"I had visited with the Milsteins for two years to try to convince them to build and understood that they didn't have the appetite to do it," Siegel said. "They were busy with too many things."
Despite their indecision about the site, the Milsteins had refused offers from potential buyers or the process of openly going about a sale for fear of alienating the Empire State Development Corporation--the state economic development agency that has dictated Time Square's redevelopment--and consequently dashing their own ability to build on the parcel should a deal fall through.
"They didn't want to be perceived as sellers for a variety of reasons," Siegel said. "They had the ESDC approval hanging over them and they didn't want to get in trouble with that process."
Siegel, however, was able to convince the family to let him shop the site to a potential buyer that he suspected would be interested and also be willing and able to pay the exorbitant price that the Milsteins wanted. That the Milsteins allowed him to do this is evidence of the kind of trust developers and owners have in Siegel. Without disclosure of just who the deal would be brought to at the outset of Siegel's pitch, the Milsteins couldn't be sure that the site wouldn't secretly be shopped to a number of potential buyers--a risk that they would have been unwilling to take on any other broker.
"The fact that the Milsteins knew when they said 'Don't market this property,' that I wouldn't, made them comfortable to say 'Go ahead and take it to that one client'," Siegel said. "Based on credibility and trust, I was able to tell them that I had a buyer and that we'd get a big price and, at the same time, I was asking SJP if we could build a building there and get in the ground and the answer was yes."
Siegel said that the Milsteins wanted a signed contract within two weeks and an irrevocable hard deposit of $15 million, incredibly stringent requirements that, without Siegel's hand in the negotiations, might otherwise have complicated and strained the deal's negotiations.
"We did the contract in that two weeks working day and night," Siegel said. "I was 100% sure that if the circumstances were correct SJP would buy it and then I was 100% sure that the Milstein's word was good. No one deviated one iota from their word and the deal got done."
Although his experience is anchored mainly in office leasing, Siegel has been able to apply his deal-making expertise to a variety of transactions in a way that seems to transcend the normal specialization among brokers. Last year, for instance, he teamed with Andrew Goldberg, a retail broker at CB Richard Ellis where Siegel is chairman of Global Brokerage, to do one of the largest high-priced retail deals of all time; Gucci's 45,000 s/f lease at the base of Trump Tower, where rents are among the highest in the world.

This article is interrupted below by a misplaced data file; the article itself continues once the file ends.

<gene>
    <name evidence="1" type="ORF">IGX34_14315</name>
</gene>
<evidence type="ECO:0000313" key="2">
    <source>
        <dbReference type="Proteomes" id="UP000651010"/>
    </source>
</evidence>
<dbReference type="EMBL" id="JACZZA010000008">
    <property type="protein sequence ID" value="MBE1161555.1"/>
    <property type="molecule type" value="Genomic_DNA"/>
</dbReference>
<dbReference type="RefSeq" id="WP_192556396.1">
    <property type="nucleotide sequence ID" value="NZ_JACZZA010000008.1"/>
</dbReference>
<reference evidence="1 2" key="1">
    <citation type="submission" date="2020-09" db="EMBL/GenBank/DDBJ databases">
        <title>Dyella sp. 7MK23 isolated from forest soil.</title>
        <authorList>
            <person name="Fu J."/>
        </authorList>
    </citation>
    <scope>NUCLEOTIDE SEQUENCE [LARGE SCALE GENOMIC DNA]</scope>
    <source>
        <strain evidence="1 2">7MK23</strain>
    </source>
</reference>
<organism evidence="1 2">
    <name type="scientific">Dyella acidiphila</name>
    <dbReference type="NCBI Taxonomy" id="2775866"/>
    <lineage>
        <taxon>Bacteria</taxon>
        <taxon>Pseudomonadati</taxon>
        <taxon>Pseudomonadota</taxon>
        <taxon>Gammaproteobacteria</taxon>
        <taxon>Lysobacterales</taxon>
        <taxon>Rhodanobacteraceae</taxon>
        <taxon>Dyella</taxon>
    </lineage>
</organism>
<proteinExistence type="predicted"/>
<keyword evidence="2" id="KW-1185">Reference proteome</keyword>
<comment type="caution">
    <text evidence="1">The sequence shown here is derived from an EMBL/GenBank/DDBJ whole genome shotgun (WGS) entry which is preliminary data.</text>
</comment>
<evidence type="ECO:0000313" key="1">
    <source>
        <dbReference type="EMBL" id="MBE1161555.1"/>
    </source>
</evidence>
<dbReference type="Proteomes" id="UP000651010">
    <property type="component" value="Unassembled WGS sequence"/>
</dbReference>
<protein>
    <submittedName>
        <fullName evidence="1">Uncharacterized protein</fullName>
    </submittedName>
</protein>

Goldberg and Siegel--along with Goldberg's brother Jeffrey--also operate a real estate company outside of CBRE that owns and manages affordable residential buildings in the city. The company, named SG2 after Siegel and the two Goldberg brothers, most recently purchased a 51-building Bronx portfolio for $300 million that boosted its inventory of apartments to roughly 5,500 units. The group has been able to avoid the controversy many residential real estate investors have met when trying to acquire buildings in lower income neighborhoods that provide affordable housing for the city's middle class--a property type whose dwindling supply has become a charged political issue.
"We went in recognizing that these building are different, that they're affordable, and our track record is that we upgrade the buildings with things like better security and improving the condition of the buildings," Siegel said. "We raise the rents on turnover, but we don't empty buildings and rush to condo them. I describe it as the tortoise versus the hare, slow and steady wins the race. Our buildings average $814 per month in rent in the Bronx. If we get them to $1000 a month, that's still affordable and we'll do just fine, we'll be very happy."
Siegel's business with SG2 and his managerial-sounding title as chairman of Global Brokerage has led some competitors, he says, to claim that he has become too distracted to handle large deals. In reality, Siegel, long a top real estate executive at the Edward S. Gordon Company and then at Insignia ESG, shrugged off management responsibilities when CBRE purchased Insignia ESG in 2003.